India needs to find solution to water crisis - GulfToday

India needs to find solution to water crisis

Water scarcity in India

India is facing a nationwide water crisis. Reuters

Around 100 million people across India are said to be on the front lines of a nationwide water crisis and this should be seen as a wakeup call for countries around the world to better manage the precious water resources.

The World Health Organisation’s has estimated that 844 million people already lack access to a basic drinking water service and that half the world’s population could be living in water stressed areas by 2025, which essentially means that there is a dire need for effective remedial action by countries.

Almost half of India is facing drought-like conditions because of deficient pre-monsoon rainfall, as per the Indian Meteorological Department (IMD).

Falling groundwater levels mean they are very reliant on June-to-September southwest monsoon, which provides the country with most of its annual rainfall.

Unfortunately, three of the last five monsoons have been deficient, compounding the problems.

The situation is especially grim in Chennai. All four reservoirs in the city have run dry, largely because of poor monsoon rain last year.

Chennai’s ordeal drew international attention after Oscar-winning Hollywood star and environmentalist Leonardo DiCaprio took to Instagram to re-share a photograph of a dry well, posted by BBC News.

“Only rain can save Chennai from this situation. A well completely empty, and a city without water,” DiCaprio’s post said in its caption of the photo, which showed women gathered around a well trying to pull out perhaps the last drop of water.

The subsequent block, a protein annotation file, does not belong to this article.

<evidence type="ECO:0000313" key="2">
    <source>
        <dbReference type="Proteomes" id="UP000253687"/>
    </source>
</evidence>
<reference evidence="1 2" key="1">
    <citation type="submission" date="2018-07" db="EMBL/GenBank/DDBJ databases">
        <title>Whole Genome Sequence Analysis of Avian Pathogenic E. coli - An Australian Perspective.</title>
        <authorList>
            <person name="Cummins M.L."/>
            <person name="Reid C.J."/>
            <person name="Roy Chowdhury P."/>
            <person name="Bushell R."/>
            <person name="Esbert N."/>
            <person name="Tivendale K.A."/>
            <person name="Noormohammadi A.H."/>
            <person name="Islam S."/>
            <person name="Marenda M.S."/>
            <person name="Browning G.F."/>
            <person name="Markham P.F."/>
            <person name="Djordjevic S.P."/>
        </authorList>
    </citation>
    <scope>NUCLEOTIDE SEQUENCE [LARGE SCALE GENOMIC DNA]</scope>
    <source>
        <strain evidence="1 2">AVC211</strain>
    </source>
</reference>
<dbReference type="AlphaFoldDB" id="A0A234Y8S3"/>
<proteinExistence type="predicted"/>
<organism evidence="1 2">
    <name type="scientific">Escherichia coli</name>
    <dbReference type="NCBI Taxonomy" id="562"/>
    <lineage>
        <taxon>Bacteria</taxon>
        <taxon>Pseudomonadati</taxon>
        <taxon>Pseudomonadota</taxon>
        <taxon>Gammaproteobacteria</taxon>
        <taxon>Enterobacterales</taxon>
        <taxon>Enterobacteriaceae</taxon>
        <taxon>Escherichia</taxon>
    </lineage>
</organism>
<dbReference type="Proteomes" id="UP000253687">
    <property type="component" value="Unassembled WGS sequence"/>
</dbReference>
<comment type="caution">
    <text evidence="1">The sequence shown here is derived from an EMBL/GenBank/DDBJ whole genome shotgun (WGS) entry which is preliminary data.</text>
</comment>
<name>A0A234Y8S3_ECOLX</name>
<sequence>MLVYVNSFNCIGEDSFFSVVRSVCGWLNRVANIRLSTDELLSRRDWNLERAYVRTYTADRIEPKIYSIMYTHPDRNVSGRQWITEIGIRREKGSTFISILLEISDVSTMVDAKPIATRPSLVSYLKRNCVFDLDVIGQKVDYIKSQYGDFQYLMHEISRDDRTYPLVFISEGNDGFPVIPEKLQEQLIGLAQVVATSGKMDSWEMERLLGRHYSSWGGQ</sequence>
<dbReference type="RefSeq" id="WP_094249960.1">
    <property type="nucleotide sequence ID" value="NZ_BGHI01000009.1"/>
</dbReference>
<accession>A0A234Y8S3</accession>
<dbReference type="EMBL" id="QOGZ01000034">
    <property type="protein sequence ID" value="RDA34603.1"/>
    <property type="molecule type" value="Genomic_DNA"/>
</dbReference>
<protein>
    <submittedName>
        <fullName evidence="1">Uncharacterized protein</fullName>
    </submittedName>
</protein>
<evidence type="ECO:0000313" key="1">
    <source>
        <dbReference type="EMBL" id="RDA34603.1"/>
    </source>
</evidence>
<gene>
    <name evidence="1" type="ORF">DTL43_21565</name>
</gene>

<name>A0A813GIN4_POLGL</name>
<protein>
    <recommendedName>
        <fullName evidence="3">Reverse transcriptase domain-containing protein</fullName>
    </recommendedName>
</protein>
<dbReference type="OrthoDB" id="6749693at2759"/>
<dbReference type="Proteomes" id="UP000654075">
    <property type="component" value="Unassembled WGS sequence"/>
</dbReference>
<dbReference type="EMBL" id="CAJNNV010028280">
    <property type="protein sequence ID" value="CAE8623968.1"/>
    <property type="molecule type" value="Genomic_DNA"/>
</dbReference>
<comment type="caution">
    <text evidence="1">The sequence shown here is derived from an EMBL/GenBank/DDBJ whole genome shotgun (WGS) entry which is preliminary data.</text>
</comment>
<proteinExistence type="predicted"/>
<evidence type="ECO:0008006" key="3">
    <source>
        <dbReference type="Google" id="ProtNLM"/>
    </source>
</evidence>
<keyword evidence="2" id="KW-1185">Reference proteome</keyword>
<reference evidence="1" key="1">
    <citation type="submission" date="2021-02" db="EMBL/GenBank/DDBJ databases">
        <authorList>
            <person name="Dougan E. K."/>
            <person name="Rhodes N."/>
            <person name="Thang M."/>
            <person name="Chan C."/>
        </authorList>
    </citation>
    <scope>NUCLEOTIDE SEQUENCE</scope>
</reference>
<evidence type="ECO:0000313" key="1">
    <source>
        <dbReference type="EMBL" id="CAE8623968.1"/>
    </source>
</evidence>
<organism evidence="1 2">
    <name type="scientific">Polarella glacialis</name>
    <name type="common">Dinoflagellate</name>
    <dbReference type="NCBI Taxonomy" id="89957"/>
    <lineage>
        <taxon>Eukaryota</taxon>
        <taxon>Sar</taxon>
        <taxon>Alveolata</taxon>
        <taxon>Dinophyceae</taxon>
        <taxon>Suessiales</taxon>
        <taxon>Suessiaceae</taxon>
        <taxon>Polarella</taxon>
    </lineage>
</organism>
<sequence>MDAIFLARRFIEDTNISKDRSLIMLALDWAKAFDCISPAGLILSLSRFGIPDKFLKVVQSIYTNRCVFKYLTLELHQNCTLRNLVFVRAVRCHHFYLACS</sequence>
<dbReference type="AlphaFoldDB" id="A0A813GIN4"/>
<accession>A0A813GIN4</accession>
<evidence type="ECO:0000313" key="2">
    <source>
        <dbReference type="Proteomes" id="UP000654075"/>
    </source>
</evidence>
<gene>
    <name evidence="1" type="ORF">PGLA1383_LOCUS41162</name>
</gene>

DiCaprio’s post noted: “The acute water shortage has forced the city to scramble for urgent solutions and residents have to stand in line for hours to get water from government tanks.”

The dipping of groundwater levels across India also comes as a matter of deep concern. Northern India has registered a critical fall in groundwater levels ranging between 75 and 85 per cent, according to a monitoring report by the Central Ground Water Board (CGWB).

The newly set up Jal Shakti Ministry furnished the CGWB data to Parliament. “In order to assess the declining/rising trend in water level on a long-term basis, pre-monsoon water level data 2018 has been compared with the decadal average (2008-17) water level. Analysis of data indicates decline in ground water level in about 52 per cent of the wells being monitored,” said the Parliament statement.

Shockingly, Punjab, a leading agrarian state, suffered the highest 84 per cent decline in groundwater levels in the 216 wells monitored followed by Uttar Pradesh, which recorded 83 per cent dip in 563 wells.

Jammu and Kashmir came third place (81 per cent fall in 244 wells). The groundwater crisis is also acute in the national capital and neighbouring states. Delhi, Haryana, Chandigarh, Himachal Pradesh and Uttarakhand have also recorded a sharp fall in the groundwater levels, ranging from 70 to 80 per cent.

In an ominous statement, the BrihanMumbai Municipal Corporation (BMC) too has warned of an impending water crisis looming over the commercial capital owing to delayed monsoon.

Left with barely 4.95 per cent water stocks in all the lakes, the BMC has now started using its precious water reserves to quench the thirst of Mumbai’s 17 million people.

There is need for more global awareness on the subject. All members of society should strive to conserve the precious liquid. Governments and relevant organisations should coordinate to provide sustainable solutions to use water efficiently. No effort should be spared to ensure water security for future generations.

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